By Korie Marshall

I am neither for nor against pipelines. It seems to me that, although not perfectly safe, if properly maintained, they are probably safer than other methods of transportation like rail and highways.

But I see pipeline companies trying to hit us over the head with promises of the potential economic benefits of their projects – taxes to the governments; employment, contracting and selling opportunities, though mostly temporary; ways they can “invest” in our communities, without costing them too much.

At the meeting in Valemount in November, Kinder Morgan representatives were asked by our community if they would consider investing in training local people for the jobs they expect to need if the Trans Mountain expansion is approved. They said no, because they don’t know for sure if the project will happen. And yet, they point out that the entire industry is worried there won’t be enough skilled workers to build the projects they are hoping for. Marjorie Knorr from Kinder Morgan told us she heard estimates about the number of industrial electricians available – that if no new projects occur in the next five years, there still won’t be enough electricians to do all the work.

I’d say that’s a problem. If Kinder Morgan hopes to start work in less than three years, we already don’t have time to train people for some of the required jobs. That means they will need to bring in skilled workers, and if there are not enough people in Canada then what? Either requirements will need to be relaxed – which could mean safety issues for the projects – or they will bring in foreign workers. And the jobs our governments claim these projects will bring? We’ll pass them out of the country, just like the product we’re shipping in the pipelines.

I understand the reasoning behind that massive number the Canadian Chamber of Commerce came up with about how much it is “costing” Canada because we can’t ship our oil to international markets. But saying it is “costing” us might be misleading. It is not coming out of our pockets; it is just not going into them. But there are other costs: environmental costs from the extraction and processing, as well as the downstream uses of oil; societal costs, from boom and bust industries that shift communities around and keep young people away from their families and used to incomes that are unrealistic in other industries; and costs to our future, when those jobs are no longer available and the resource is depleted, and we’ve destroyed much of our environment.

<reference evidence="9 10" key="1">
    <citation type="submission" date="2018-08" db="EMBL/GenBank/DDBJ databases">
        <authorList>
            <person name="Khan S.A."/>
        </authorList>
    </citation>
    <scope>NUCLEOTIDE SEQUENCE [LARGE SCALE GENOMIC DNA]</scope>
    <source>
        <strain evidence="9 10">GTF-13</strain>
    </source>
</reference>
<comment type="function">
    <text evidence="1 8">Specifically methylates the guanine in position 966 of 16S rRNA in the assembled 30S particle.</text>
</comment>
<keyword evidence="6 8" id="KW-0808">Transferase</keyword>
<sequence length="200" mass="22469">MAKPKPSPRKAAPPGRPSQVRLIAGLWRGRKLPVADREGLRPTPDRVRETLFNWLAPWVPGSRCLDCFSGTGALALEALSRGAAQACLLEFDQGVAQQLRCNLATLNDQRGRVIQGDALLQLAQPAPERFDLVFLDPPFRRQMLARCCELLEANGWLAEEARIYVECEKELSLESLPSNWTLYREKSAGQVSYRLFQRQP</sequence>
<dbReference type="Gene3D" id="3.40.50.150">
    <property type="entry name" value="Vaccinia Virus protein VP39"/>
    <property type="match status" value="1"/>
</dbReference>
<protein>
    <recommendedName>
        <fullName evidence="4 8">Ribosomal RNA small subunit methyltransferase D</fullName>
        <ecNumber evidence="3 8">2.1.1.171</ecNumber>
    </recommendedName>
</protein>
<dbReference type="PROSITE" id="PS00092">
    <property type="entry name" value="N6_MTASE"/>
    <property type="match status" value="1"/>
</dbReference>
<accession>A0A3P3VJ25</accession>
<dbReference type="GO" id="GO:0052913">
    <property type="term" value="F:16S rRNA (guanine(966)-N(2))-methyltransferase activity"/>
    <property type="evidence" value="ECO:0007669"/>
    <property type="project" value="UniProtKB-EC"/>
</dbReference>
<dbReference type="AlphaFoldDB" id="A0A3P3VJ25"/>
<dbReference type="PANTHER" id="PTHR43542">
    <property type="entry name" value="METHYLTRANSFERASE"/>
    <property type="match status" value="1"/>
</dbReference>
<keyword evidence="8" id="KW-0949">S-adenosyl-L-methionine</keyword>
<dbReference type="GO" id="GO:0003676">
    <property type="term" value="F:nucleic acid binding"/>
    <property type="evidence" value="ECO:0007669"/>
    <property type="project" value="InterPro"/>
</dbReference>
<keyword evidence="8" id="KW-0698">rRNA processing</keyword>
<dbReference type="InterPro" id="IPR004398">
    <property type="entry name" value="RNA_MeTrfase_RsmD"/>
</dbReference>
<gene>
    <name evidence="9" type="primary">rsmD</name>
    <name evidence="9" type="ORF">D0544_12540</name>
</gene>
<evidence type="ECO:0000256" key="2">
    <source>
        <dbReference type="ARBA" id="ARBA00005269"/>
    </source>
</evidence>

If it is true that Kinder Morgan and other companies are terrified they won’t have the people to build their projects if approved, why aren’t they doing something about it? I can understand that a company doesn’t want to commit money to train people they may never employ, but that risk can be spread between a number of companies that are hoping for the same things. Knorr told us at the meeting that governments recognize shortages in trades training, and she expects there will soon be money put into remedying that situation. I’ve said before that I don’t want the federal government spending tax money to ensure the safety of pipelines – the pipeline users and owners should be paying for it. And again, maybe it should be the companies who need workers that pay for training, not our tax dollars.

I know big companies and the extremely wealthy like Richard Kinder whose net worth is over $8 billion are going to try to get the most out of their money. They are good at it. But I believe government should require them to do good things for the country as well. If our resource is really that valuable, we should not so easily sell ourselves out.